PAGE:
Most people accept breathing as an autonomic process that doesn’t require much thought. It turns out that, although our breath will rise and fall without our direction, adding a little agency and consciousness to our breathing goes a very long way in improving our health. If you haven’t yet picked up the New York Times bestseller by James Nestor “Breath: The New Science of a Lost Art”, there has never been a more relevant time in history to get literally inspired.

After years of meditation practice and education, I didn’t think I had so much to learn about breath, but I have to admit this book has changed how I think about breathing – and not just when I meditate.

In the details of the history of how humans breathe, from ancient cultures to modern innovations, things like our facial structure and our unconscious breathing patterns explain how and why we are breathing so poorly with all of the accompanying health issues. Nestor details how making even slight adjustments to the way we inhale and exhale can not only accelerate internal organs, and stop snoring and sleep apnea (it has for me), but also improve outcomes from all kinds of autoimmune conditions. Seems impossible but true.

Most of our chronic health issues can be linked back to our unconscious poor breathing and some of the oldest texts and most impressive Indian gurus described in the book demonstrate how learning to master our breath changes how deeply we can live in our body and how profoundly this impact our relationships in the world.

One of the techniques that I had long practiced is the idea of slowing down the breath: extending the inhale and taking it all the way to the bottom of the lungs and fully exhaling, taking even more time to expel all the air. In the space that naturally arises between the breath, you come to a stillness which has long been taught as an entrance point to the divine connection in each of us.

One thing that the book doesn’t get into – but has long been a fascination for me – is how synchronizing our breath to our lover both in lovemaking and in daily activities bolsters our connection and adds rocket fuel to our sex lives. Hafiz, one of my favorite ancient poets describes the experience like this: “There are moments in moist love when heaven is jealous of what we on earth can do.” This idea of “moist” love is a reflection of how we adhere to each other. The breath is a literal way to make this happen.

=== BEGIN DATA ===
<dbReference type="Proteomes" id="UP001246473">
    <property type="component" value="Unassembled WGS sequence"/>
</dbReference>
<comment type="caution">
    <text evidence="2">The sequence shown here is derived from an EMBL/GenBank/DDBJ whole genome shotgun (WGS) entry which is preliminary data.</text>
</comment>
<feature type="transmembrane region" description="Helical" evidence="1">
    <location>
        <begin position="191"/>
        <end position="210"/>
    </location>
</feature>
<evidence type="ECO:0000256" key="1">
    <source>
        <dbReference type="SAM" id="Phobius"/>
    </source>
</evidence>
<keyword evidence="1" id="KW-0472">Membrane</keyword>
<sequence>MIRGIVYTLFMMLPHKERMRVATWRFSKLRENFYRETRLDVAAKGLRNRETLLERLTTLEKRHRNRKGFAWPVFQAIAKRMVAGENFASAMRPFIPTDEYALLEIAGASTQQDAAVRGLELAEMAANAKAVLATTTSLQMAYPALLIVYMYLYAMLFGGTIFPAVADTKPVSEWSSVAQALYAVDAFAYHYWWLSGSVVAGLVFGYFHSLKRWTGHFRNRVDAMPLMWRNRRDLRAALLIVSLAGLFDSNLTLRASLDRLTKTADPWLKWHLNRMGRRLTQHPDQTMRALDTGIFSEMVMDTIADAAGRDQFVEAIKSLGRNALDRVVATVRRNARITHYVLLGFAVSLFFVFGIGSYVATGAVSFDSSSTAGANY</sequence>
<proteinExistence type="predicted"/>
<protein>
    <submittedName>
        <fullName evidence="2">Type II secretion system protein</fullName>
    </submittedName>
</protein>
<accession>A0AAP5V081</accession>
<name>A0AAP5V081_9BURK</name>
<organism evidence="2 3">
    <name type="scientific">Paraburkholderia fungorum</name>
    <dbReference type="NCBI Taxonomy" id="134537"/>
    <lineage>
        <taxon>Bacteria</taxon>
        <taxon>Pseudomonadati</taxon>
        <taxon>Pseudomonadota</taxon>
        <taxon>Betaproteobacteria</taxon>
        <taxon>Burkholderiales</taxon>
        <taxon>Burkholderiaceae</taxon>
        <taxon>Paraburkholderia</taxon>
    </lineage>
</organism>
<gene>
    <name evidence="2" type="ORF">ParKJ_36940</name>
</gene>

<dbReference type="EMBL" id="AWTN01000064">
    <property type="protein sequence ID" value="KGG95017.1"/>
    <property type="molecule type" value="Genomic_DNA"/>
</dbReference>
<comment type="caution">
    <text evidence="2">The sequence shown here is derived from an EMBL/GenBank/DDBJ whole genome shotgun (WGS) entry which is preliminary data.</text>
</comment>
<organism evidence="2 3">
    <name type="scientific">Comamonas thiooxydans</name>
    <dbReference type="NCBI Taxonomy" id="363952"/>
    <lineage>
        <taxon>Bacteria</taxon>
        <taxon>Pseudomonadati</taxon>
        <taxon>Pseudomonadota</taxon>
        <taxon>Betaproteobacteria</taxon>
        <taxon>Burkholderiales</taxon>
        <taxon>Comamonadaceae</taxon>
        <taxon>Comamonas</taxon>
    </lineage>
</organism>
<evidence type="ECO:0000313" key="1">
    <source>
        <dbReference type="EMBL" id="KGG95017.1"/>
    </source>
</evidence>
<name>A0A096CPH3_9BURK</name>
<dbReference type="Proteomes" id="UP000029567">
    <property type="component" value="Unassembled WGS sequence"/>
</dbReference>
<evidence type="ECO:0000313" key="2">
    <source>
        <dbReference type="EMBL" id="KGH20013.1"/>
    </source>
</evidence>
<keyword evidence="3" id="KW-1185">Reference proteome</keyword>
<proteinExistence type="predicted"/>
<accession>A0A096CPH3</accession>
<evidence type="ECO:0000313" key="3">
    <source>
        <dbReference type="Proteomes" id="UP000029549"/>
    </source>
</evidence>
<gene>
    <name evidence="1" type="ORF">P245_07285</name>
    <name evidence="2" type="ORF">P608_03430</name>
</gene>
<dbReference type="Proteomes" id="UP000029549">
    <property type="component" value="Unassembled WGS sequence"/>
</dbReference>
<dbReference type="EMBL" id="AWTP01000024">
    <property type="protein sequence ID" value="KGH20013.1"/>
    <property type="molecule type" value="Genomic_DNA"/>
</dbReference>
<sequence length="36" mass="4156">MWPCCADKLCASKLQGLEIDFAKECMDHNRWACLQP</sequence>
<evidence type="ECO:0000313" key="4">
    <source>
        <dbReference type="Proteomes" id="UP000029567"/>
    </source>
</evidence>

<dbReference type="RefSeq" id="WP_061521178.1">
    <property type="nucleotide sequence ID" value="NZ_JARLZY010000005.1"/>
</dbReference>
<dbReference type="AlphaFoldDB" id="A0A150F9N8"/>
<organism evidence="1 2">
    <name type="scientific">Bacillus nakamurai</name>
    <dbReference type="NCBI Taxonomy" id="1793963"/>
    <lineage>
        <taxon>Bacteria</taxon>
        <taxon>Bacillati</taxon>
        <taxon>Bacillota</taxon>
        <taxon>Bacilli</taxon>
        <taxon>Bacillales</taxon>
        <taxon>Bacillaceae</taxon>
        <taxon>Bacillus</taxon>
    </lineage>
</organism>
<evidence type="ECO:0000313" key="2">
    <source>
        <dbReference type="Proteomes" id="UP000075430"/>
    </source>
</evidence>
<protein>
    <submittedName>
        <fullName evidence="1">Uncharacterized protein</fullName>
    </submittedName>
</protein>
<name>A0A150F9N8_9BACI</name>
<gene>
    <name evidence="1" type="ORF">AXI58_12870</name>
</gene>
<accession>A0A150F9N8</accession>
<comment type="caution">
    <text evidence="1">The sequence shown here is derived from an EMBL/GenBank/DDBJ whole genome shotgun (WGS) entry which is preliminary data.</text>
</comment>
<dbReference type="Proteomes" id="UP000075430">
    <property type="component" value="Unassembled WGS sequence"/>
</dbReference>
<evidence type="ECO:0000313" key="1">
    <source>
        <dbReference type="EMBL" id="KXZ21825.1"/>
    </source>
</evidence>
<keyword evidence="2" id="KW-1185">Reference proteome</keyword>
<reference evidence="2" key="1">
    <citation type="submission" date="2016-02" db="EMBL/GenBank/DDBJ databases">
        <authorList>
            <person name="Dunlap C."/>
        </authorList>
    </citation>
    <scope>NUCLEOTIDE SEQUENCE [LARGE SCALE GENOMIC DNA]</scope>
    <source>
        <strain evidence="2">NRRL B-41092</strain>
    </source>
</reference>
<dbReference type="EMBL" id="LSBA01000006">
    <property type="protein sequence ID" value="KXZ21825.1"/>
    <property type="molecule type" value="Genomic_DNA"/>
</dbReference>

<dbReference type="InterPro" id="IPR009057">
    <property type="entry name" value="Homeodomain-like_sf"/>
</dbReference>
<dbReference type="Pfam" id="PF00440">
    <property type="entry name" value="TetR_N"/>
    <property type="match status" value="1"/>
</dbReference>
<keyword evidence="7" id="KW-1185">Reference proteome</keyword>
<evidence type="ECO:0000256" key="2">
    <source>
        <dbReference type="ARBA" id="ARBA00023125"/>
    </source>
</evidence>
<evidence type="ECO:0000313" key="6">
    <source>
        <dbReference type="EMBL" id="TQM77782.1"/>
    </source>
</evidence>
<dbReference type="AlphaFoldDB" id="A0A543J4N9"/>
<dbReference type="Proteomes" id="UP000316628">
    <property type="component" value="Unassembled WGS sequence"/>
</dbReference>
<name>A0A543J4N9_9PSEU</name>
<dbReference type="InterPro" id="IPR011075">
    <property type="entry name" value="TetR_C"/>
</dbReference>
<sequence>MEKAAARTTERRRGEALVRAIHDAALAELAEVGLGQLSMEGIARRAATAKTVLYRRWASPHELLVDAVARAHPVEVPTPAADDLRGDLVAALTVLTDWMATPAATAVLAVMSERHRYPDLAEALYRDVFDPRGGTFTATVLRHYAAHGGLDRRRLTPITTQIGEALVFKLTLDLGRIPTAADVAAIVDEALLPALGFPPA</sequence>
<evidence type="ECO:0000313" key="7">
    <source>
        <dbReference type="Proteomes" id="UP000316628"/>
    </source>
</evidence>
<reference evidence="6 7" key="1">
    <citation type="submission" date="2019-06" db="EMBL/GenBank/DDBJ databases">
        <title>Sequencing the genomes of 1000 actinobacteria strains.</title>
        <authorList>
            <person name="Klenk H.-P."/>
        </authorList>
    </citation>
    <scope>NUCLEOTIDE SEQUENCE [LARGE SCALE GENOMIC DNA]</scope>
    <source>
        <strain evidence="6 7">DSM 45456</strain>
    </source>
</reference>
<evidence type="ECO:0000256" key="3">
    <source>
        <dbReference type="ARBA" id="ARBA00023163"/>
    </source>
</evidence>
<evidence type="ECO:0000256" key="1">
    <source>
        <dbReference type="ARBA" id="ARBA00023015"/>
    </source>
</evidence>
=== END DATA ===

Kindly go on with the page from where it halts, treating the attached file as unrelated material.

The communication you share in your relationship represents the air that exists between you and your partner. It is this breathing connection that is the currency of energy that sustains or depletes the life force between you. Sharing real intimacy with our words, and listening deeply, behind the words themselves, is how you cement the foundation of your trust and provide fuel for physical intimacy.

Get Closer to Your Partner with This Breathing Exercise

One powerful practice is to align your breathing with your partner by listening more to the pauses between the words, to the tone of voice exchanged, leaning into the what is trying to be said, rather than just the words alone. Not uncommonly, we don’t have the language to express what we need to be heard. Learning to listen to the message behind the words is a profound daily practice of aligning your breath to your partner’s natural rhythm.

By slowing down the communication, you reduce miscommunication because there is more moisture in the air between you. This softer space encourages opening in places you might not even have known were closed.

Taking this practice into the bedroom can get very sexy, very quickly. This exercise both slows down and speeds up sexual connection. Beginning with the initial foreplay, take a moment to breathe together. As you progress to intercourse, sync your breath with motion so you are inhaling and exhaling together during penetration. This gives you agency over depth and pace of penetration and connects you unlike anything else.

Aligned breathing is like adding rocket fuel because it simultaneously regulates and heightens the awareness of each other’s deepest arousal. It transforms sex into a kind of intimate listening that levels up your intimate life both in and out of the bedroom.

Breathing consciously takes practice, both on your own and in tandem with your partner. But given how stuck we are these days, there has never been a better time to be breathing better.